What is a positive workplace?


Worker of the Future: Collaborative, Connected and … Carefree?

Diana Ser at Ernst & Young

Letting employees manage when, how and where they work may spook some employers. However, freedom to plan can mean freedom to excel. DIANA SER pays a visit to professional services firm Ernst & Young (EY), who is an early adopter of the Tripartite Standard on Flexible Work Arrangements (FWAs), and discovers how EY managed to successfully roll out FWAs.

LIKE other millennials, Sarah Lim is a digital native, having been born into an era of technology that has defined her generation.

Sarah, an Assurance Assistant Manager at professional services firm EY, is also a “flexi work native”.

Since she started work with EY in 2013, the 27-year-old has been part of the firm’s flexi work program called FlexPro.

Sarah working on laptop 

While studying for her Association of Chartered Certified Accountants (ACCA) qualification, she could start work any time between 7.30am and 9.30am, depending on her study and work commitments.

“We will discuss with our managers to start our work earlier, so that we can end earlier and prepare ourselves for our lessons,” she said.

That included the flexibility to take extra leave before exams.

Teresa Mok at Ernst & Young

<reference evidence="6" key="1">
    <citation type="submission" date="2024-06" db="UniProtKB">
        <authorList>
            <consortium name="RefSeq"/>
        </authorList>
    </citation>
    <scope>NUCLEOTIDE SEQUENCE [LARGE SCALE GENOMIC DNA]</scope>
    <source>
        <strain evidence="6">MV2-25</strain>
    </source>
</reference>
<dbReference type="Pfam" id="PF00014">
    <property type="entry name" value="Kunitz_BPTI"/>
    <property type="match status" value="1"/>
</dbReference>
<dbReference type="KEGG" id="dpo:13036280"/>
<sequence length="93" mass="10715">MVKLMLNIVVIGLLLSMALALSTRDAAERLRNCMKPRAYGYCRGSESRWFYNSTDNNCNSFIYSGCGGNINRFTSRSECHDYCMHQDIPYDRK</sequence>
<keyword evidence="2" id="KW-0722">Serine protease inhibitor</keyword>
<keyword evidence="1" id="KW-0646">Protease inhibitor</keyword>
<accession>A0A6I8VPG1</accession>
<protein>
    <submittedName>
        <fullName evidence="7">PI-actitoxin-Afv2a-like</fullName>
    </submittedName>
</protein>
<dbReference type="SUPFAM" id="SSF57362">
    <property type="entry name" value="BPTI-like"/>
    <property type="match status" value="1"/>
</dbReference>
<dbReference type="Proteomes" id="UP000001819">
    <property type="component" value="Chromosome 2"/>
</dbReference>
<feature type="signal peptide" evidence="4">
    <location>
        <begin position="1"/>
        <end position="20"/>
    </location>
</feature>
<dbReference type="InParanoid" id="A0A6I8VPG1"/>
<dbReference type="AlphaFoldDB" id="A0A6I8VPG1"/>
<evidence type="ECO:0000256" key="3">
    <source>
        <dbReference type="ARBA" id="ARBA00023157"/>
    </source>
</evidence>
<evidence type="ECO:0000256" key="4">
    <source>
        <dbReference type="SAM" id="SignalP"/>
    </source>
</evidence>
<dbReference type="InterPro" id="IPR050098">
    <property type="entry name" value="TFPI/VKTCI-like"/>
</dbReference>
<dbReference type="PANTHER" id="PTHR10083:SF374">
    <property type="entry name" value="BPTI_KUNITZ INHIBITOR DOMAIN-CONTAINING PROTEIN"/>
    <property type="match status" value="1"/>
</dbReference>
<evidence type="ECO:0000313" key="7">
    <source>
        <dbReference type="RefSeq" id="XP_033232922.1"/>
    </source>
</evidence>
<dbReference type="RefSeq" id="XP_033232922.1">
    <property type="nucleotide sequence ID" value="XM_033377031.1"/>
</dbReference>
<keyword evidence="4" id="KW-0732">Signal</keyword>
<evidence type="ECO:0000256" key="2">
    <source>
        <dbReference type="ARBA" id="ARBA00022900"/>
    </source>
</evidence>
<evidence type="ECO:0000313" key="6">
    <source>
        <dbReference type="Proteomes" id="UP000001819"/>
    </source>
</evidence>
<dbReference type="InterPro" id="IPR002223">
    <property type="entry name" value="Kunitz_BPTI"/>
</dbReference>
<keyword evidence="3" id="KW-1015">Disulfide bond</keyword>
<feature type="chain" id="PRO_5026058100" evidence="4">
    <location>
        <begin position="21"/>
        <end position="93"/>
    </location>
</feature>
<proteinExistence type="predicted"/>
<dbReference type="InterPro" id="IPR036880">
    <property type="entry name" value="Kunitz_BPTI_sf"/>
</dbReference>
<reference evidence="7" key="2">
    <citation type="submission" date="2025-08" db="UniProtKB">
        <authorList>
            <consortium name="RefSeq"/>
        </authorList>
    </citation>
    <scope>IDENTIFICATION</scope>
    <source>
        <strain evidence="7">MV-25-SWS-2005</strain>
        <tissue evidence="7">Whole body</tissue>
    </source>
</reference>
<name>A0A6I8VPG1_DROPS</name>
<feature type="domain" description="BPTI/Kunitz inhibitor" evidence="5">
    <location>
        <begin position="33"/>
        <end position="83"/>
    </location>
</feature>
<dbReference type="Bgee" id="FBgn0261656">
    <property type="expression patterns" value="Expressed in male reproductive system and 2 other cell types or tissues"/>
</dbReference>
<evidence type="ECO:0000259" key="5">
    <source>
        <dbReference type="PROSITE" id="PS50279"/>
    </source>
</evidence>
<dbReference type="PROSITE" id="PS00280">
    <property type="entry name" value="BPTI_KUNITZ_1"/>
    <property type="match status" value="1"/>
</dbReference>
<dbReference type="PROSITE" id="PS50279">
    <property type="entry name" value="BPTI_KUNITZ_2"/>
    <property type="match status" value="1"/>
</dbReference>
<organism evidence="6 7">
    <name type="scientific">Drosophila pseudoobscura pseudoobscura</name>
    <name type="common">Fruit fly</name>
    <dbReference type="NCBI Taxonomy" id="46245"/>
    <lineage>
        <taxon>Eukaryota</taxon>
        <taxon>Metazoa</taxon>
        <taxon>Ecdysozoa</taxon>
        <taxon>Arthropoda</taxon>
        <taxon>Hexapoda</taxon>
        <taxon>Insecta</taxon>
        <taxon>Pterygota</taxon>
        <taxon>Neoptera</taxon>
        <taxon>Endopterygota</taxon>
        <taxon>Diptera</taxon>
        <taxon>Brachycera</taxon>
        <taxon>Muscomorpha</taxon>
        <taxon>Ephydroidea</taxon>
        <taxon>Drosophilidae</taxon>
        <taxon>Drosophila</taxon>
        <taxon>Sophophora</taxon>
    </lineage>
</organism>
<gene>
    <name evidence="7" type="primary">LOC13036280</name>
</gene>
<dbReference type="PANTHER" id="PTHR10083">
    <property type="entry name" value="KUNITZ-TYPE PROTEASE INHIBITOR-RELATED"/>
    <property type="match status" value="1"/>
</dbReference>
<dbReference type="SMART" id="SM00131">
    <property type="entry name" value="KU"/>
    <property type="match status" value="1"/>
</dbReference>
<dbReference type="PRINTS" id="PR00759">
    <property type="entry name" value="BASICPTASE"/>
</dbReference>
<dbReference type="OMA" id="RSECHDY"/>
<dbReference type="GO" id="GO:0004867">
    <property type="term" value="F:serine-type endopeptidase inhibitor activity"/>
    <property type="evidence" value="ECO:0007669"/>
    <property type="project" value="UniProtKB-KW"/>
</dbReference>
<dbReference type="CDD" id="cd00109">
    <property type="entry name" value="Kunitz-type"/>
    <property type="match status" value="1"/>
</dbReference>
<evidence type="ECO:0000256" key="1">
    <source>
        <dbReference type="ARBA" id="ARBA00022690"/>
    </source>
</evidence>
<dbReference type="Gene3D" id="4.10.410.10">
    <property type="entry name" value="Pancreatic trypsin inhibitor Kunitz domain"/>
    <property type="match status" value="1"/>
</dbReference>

In two and a half years, Sarah completed her studies and earned her ACCA certification.

Her employer, meanwhile, has earned a happy employee who awards the company full marks for supportiveness.

“Flexibility helps our people meet their personal and professional goals and allows all of us to maximize our contributions to our teams and deliver exceptional client service.” said Max Loh, EY Asean and Singapore Managing Partner, Ernst & Young LLP.

Max Loh at Ernst & Young 

Not from zero to hero: FWA takes time to implement

Since 2011, EY had a FWA policy applicable to its employees on a discretionary basis and they formalized it in 2013.

Then in October 2017, EY signed up as an early adopter of the Tripartite Standard on Flexible Work Arrangements (FWAs), demonstrating their commitment to defining and implementing verifiable and actionable FWA practices at the workplace.

In a tight labor market, FWAs can become a critical factor in talent attraction and retention, a point that EY knows too well.

For the second consecutive year, EY was named the world’s most attractive professional services employer – and the fourth most attractive employer overall – in Universum’s annual “World’s Most Attractive Employers” ranking.

Universum’s 2017 ranking is based on a survey of more than 290,000 business and engineering/IT students from the top academic institutions across 12 of the world’s largest economies.

What were the key factors for EY’s successfully rolling out FWA?

Max Loh and Diana Ser

Here are some tips Max shared:

  • Commitment from the top to try it out
  • Buy in from managers and supervisors
  • Nurture an environment that fosters open communication so on-going dialogue between staff and their managers or counsellors may be maintained.
  • Invest in robust technology for working remotely
  • Recognize that the system may need adjustment, and will continue to evolve as needs progress


Max also let on that he “volunteered” for the role of EY’s FWA champion – one of the several commitments companies adopting the Tripartite Standard on FWAs must make.

Max Loh and Diana Ser

“All my partners are advocates. Some of them who were not originally, are now converted advocates. The tone has to be right from the very top,” he said.